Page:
Picking up from last time –
In addition to my free-spiritedness, she had another beef with me – my youth.
I’ve talked about youth all the time on this blog. Yes, yes, we all know I like to feel young because it’s the only way to feel valued or like you have any potential or matter at all in Los Angeles. (As a woman, that is. Men get to matter until they’re at least 50 – as long as they’re either wildly funny or good-looking. #Society)
Okay, so yes, I like to feel super cute and young and adorable and special and loved. (Don’t we all?) But in that, you know what I don’t like to feel like? An actual child.
Sure, I’m fun. And my bathroom easily looks like an 8-year old could’ve decorated it because of the cartoony monkey-themed stuff. I like bright, bold colors. I have a lot of childlike sensibilities.
But I’m still a smart (if you don’t mind me saying so), adult woman who understands how things work. I’m capable of making my own decisions. People my age go to war! They have children! They make all kind of decisions that will change their lives forever. I’m sure sometimes people don’t love the decisions they’ve made in their 20s. But it’s life. It happens.
I’ve been through major surgery. I’m pretty sure I get the gist of what it would be like. I’ve done a lot of research on this. I paid attention to the talk that morning.
(Side note: Even in the meeting with the social worker, she was all “do you know what you’re getting yourself into?” I rattled off the exact stats we’d heard that morning re: complications, death rates, etc. Absolutely shocked, she was all, “Oh, you were really listening and paying attention!” Of course I was! Why doesn’t anyone have any faith in me?)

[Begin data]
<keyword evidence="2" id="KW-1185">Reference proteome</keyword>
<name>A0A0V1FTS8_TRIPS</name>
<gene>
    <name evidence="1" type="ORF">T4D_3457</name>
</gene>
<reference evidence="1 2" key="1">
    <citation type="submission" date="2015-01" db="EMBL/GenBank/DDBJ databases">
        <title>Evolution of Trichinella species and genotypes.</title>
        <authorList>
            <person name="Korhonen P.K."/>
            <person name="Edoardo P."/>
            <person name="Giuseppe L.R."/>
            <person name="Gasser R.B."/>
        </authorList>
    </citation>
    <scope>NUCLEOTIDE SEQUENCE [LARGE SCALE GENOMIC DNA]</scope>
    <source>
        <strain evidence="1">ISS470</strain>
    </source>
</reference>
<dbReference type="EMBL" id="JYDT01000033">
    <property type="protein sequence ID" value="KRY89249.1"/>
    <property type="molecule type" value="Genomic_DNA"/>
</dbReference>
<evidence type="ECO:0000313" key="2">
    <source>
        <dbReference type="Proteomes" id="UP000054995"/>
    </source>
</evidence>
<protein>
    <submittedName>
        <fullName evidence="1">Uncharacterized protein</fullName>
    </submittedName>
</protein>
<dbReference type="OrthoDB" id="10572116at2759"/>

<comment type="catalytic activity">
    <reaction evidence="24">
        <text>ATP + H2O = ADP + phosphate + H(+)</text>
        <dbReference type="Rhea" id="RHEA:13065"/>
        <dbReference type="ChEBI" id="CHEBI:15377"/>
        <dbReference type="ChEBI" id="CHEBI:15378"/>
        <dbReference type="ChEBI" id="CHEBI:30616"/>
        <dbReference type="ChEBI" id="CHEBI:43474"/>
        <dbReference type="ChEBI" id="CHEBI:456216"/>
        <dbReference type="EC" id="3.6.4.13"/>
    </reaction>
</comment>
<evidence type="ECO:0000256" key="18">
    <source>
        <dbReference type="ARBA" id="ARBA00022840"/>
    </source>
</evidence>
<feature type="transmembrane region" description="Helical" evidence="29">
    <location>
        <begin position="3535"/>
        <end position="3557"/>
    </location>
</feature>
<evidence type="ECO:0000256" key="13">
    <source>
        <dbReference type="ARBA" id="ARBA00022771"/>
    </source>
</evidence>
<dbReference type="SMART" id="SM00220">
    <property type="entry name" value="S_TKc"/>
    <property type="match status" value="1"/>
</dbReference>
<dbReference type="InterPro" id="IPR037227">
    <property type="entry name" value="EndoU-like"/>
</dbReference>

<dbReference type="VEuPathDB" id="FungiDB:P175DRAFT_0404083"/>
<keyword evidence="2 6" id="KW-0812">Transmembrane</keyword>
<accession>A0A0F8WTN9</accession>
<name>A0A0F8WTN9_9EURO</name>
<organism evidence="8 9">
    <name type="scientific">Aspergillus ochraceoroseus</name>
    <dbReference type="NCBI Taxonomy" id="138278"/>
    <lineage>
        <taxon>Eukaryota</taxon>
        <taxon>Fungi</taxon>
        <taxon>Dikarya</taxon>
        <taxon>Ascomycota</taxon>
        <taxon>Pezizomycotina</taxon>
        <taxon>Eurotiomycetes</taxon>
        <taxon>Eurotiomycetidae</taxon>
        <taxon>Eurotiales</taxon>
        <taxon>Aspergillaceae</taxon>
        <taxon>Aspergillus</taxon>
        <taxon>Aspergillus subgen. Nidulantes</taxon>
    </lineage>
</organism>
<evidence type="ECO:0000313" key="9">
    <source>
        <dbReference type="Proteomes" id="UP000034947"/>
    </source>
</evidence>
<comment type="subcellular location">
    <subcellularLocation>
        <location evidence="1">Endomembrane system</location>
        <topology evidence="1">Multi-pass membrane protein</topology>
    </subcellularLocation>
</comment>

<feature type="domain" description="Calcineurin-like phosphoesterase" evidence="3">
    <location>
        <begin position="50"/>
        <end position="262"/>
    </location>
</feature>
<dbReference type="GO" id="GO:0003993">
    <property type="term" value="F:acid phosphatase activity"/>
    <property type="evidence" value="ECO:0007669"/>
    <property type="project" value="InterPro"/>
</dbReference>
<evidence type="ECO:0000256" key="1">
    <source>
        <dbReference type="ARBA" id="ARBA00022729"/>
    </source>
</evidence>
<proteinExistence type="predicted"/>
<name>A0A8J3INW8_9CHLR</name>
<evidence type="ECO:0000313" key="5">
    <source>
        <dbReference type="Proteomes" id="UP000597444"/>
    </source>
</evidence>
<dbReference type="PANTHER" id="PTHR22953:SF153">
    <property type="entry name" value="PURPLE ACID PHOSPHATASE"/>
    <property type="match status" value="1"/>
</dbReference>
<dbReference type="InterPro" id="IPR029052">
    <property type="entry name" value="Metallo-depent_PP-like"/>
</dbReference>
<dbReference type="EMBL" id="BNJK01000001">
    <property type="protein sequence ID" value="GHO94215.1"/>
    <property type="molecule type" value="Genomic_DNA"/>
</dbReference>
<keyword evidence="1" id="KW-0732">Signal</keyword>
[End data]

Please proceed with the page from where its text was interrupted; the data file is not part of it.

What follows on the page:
Anyway, back to the psychologist, she tells me how when I’m older, I won’t believe that I was so fearless and free – that I just moved to New York on a whim or stayed on the east coast for 7 extra weeks during my half marathons simply for the reason “why not”?
Now, I’m with her that hopefully when I’m older I’ll think that I was super cool back then (now). (And hopefully, I will be freaking super cool as an older person too.) But here’s my question, even if I say, “whoa, that was crazy/cool – I can’t believe that happened” (which I’ll admit, I’ve already done even after only a year)… the question is – will I actually regret it all?
Being in sort of disbelief is different from having regrets. The case she was fighting for seemed to be that as I got older, I’d change and regret the younger me. I mean, sure I like to think a lot. And I’m pretty argumentative. (I think I’d be a rad lawyer!) So, if I really, really wanted to, I could probably argue all day as to whether every choice I’ve made in life has been the “right” one (which I’m pretty sure isn’t a thing that necessarily exists anyway)… But do I actually regret living, experiencing new things, meeting new people, and taking chances? Heck no, I don’t!
As she was telling me how ridiculous young people are and how we have no idea what we’re doing… she likened this to getting a tattoo. “A lot of young people think getting a tattoo is a great idea, but they regret it when they’re older.” This isn’t a tattoo! This is doing something purely to help another human being!
I hope that I never become the kind of person who says, “I really regret saving that person’s life.” And if I do, well, then we should all be thankful someone took my kidney while I still knew how to show compassion!
Now, while I’m still angry, I will admit, there is possibly a little tiny something to be said for what she’s saying… And I’ll get to that next time.